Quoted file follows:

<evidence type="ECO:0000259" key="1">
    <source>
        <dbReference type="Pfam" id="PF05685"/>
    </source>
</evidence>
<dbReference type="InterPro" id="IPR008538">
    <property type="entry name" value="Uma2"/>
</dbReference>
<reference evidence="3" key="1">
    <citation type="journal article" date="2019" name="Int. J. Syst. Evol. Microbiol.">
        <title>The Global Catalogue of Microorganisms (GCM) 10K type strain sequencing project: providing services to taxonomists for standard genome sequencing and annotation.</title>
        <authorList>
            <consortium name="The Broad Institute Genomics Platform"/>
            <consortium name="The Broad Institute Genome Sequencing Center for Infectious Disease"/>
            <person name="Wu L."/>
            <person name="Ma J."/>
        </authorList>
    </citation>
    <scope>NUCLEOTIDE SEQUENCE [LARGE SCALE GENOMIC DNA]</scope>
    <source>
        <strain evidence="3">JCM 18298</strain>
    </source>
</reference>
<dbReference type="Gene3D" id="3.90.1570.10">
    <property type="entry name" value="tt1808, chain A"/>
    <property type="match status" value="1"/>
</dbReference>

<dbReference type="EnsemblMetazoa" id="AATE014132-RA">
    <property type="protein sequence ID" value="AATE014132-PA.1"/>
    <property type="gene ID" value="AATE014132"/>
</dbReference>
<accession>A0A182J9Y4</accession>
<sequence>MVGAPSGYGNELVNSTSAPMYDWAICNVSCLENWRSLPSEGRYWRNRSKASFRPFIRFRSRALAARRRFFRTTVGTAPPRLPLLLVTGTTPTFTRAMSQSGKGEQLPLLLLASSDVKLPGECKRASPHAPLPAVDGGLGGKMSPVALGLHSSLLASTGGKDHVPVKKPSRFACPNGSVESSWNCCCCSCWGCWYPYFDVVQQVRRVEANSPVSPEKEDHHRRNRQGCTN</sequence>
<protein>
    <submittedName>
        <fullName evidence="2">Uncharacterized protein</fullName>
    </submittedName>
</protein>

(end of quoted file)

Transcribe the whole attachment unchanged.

<evidence type="ECO:0000259" key="1">
    <source>
        <dbReference type="Pfam" id="PF05685"/>
    </source>
</evidence>
<dbReference type="InterPro" id="IPR008538">
    <property type="entry name" value="Uma2"/>
</dbReference>
<reference evidence="3" key="1">
    <citation type="journal article" date="2019" name="Int. J. Syst. Evol. Microbiol.">
        <title>The Global Catalogue of Microorganisms (GCM) 10K type strain sequencing project: providing services to taxonomists for standard genome sequencing and annotation.</title>
        <authorList>
            <consortium name="The Broad Institute Genomics Platform"/>
            <consortium name="The Broad Institute Genome Sequencing Center for Infectious Disease"/>
            <person name="Wu L."/>
            <person name="Ma J."/>
        </authorList>
    </citation>
    <scope>NUCLEOTIDE SEQUENCE [LARGE SCALE GENOMIC DNA]</scope>
    <source>
        <strain evidence="3">JCM 18298</strain>
    </source>
</reference>
<dbReference type="Gene3D" id="3.90.1570.10">
    <property type="entry name" value="tt1808, chain A"/>
    <property type="match status" value="1"/>
</dbReference>

<dbReference type="EnsemblMetazoa" id="AATE014132-RA">
    <property type="protein sequence ID" value="AATE014132-PA.1"/>
    <property type="gene ID" value="AATE014132"/>
</dbReference>
<accession>A0A182J9Y4</accession>
<sequence>MVGAPSGYGNELVNSTSAPMYDWAICNVSCLENWRSLPSEGRYWRNRSKASFRPFIRFRSRALAARRRFFRTTVGTAPPRLPLLLVTGTTPTFTRAMSQSGKGEQLPLLLLASSDVKLPGECKRASPHAPLPAVDGGLGGKMSPVALGLHSSLLASTGGKDHVPVKKPSRFACPNGSVESSWNCCCCSCWGCWYPYFDVVQQVRRVEANSPVSPEKEDHHRRNRQGCTN</sequence>
<protein>
    <submittedName>
        <fullName evidence="2">Uncharacterized protein</fullName>
    </submittedName>
</protein>